The Flamingo Project

My relationship with words is my voice. The safe place where no one judges me. Where I don't judge me. I know I smiled too much to keep it down. I know my smile kept me silent because I was afraid and when I could no longer smile, I cried and cried and cried for months. I retreated. I am still retreating. I find ways to hide. To stay inside. Where I don't have to smile to make others comfortable.

My first book about "How to be a Pink Flamingo in a Brown Duck Pond" is near completion. The writing process is now concluded with some details yet to be finalized. The book is about leadership, and how to stand up and stand out when it matters most. It is a comeback story about how to live in one's true colors in a world that would rather we just blend in, fade to white and disappear.

This is the book that I hope CEOs read and take to heart. I hope it is the book that all employers read, including government, and make employee experience a priority.  I hope it is the book that everyone reads because it is likely that we each will be confronted with a hurtful situation at work.

The flamingo project is about how I lost my voice as a the result of a bad experience, and how I got it back.

During the course of living through the experience that is described in my book and learning about it, I have become aware of the magnitude of this issue of bullying and how it affects people in every part of their lives.  Not only have I lived it, and continue to, but I have seen it and heard it from others who have told me their stories. It is absolutely heartbreaking to see someone who was once a vibrant human being reduced to a fearful, angry bird.

October is dedicated to raising awareness about bullying and its impact. Generally speaking, we associate bullying with school.  But bullying happens off the playground as well. In fact, statistics say many us will be or have been bullied at work.

I learned that it is not the act of bullying itself that is painful. It is the silence that follows - the fear, the shame, the lack of accountability for bullies, and the social retribution that one experiences should he or she speak out.  The lack of acknowledgement of the issue is what hurts the most.

So how to deal with the issue is the question.  Can we really expect to end this problem of bullying?  I think we need to define the problem first.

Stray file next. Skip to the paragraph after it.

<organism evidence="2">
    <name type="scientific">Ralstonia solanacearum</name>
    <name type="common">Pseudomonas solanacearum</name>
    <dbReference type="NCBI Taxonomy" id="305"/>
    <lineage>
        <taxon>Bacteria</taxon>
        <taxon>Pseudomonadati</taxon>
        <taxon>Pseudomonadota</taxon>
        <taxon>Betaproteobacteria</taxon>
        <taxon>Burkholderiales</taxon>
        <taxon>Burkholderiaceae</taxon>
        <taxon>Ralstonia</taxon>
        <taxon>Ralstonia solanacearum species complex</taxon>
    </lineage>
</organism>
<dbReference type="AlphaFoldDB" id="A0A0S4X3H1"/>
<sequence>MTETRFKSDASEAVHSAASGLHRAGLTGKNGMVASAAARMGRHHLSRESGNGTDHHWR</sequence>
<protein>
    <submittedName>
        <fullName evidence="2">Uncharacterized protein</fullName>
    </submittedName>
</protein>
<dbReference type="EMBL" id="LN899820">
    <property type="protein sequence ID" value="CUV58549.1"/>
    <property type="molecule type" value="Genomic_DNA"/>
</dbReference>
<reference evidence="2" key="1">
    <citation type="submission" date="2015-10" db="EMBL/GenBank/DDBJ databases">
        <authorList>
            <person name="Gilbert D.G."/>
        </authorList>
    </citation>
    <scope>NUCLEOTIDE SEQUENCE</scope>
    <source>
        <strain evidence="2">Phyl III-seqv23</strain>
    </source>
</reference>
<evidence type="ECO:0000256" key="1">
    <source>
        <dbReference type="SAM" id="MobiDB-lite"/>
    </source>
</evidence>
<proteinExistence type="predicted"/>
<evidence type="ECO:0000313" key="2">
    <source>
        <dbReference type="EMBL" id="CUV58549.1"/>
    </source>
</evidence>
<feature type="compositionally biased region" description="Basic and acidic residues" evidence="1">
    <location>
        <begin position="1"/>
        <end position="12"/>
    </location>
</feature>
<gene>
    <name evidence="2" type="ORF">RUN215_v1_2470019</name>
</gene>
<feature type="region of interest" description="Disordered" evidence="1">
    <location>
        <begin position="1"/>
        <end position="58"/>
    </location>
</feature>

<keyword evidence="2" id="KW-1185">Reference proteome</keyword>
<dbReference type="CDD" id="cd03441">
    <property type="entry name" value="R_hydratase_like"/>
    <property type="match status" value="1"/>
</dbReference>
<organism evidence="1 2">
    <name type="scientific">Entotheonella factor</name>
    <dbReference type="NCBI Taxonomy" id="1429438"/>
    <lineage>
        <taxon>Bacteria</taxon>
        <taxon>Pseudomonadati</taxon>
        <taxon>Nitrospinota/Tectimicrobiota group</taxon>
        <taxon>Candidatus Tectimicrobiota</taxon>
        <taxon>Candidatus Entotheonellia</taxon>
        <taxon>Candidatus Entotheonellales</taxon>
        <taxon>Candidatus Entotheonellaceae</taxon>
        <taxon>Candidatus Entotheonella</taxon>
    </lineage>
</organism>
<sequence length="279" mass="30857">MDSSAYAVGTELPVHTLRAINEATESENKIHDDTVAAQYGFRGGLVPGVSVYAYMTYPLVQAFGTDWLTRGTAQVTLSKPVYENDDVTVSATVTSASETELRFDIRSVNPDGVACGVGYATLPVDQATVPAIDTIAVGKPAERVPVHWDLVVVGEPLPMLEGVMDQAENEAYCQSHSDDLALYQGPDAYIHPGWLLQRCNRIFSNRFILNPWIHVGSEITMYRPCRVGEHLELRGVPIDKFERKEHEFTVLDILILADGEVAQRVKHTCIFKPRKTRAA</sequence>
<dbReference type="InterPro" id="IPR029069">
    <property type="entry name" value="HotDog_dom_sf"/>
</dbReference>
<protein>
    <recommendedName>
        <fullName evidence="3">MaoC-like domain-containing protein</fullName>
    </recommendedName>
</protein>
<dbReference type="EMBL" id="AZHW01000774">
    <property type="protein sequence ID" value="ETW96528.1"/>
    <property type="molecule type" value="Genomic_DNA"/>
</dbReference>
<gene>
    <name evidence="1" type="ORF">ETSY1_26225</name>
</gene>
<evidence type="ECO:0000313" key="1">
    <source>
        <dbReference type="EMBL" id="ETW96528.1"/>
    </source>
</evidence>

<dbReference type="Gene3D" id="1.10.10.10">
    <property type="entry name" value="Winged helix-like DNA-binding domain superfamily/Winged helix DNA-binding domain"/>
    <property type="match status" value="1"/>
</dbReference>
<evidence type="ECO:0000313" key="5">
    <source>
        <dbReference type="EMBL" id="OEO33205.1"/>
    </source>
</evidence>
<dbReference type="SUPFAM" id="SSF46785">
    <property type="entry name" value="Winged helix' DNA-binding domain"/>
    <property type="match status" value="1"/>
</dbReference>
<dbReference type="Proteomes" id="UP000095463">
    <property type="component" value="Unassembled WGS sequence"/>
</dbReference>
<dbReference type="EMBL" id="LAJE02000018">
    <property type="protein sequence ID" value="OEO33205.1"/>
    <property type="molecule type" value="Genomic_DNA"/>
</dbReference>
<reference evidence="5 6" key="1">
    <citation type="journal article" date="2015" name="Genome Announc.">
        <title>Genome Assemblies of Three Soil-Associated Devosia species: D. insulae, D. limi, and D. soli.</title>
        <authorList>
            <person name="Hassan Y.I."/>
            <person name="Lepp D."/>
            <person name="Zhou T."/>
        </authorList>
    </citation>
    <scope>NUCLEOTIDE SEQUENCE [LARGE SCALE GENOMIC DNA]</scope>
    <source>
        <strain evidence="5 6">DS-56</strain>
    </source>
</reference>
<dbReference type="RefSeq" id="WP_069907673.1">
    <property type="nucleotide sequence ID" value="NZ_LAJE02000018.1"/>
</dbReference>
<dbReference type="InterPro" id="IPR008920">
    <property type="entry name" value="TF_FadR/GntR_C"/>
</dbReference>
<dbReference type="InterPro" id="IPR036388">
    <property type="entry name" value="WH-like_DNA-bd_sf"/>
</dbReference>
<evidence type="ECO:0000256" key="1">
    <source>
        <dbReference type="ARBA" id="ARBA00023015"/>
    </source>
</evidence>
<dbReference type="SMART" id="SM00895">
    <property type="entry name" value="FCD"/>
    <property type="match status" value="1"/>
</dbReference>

I would suggest that a bully is a socially terrified individual who lacks human interaction skills, likely has low emotional intelligence and possibly has been bullied and who acts out against others in retaliation against those who threaten him or her.

Until these people have some power, they are a danger only to themselves. When a person of this type gains power and influence over other people's lives, they can become dangerous can hurt people.

The Flamingo Project is about encouraging people to stand up and stand out and tell their stories so that we can bring this issue out into the open and look at it from a point of understanding.

Will it make a difference? I don't know. It's like trying to cure cancer. But we have to keep trying to understand the issue and what is happening so that we can move closer to solutions. At the very least, we can stop the silence and make it safe for people at work.


  1. I am so looking forward to reading your book. There is so much talk about bullying - mostly in the context of schools, such as teen suicides that make headlines, and pink shirt day where for one day at least, big and small acts of bullying are not tolerated or overlooked.

    But not so much about work place bullying, too many voices silenced out there. I look very forward to your brave and deep analysis of the subject, and yes I agree that this would be a good read for CEO's and employers,govenment included - but extending beyond the above, and specifically relating to the following quote

    " I would suggest that a bully is a socially terrified individual who lacks human interaction skills, likely has low emotional intelligence and possibly has been bullied and who acts out against others in retaliation against those who threaten him or her. "

    Maybe if parents read your book, and educators, and early child care workers, etc the (children in their care) the next generation of corporate leaders and people in positions of authority could be reared with some simple virtue teaching - Low emotional intelligence - I think a person devoid of empathy (virtue- teachable) would fall into that category.

    The title of the book sums it up too. And language of course is everything. But with the lifelong challenge we all face of whether to stand out or fit in, when a sense belonging is so important at many stages of development from school age to the senior home. The message Its OK to be a pink flamingo in a brown duck pond I gleam is that its important to Appreciate Diversity ! And this is where language comes in. Tolerance implies judgment. To tolerate someone who is a different, is opposite language to appreciating diversity.

    But in the short term, "stopping the silence and saftey at work is a great goal" And hopefully this book goes BIG


  2. Thank you D. Small steps are the only steps we can take. Unless everybody - or a lot of people - actually demand accountability from people at work - then it could happen. That's what the project is all about. To push the conversation forward.


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Thank you for taking the time to read my blog. I would love to hear your comments. Thanks and have an awesome day. - Lynn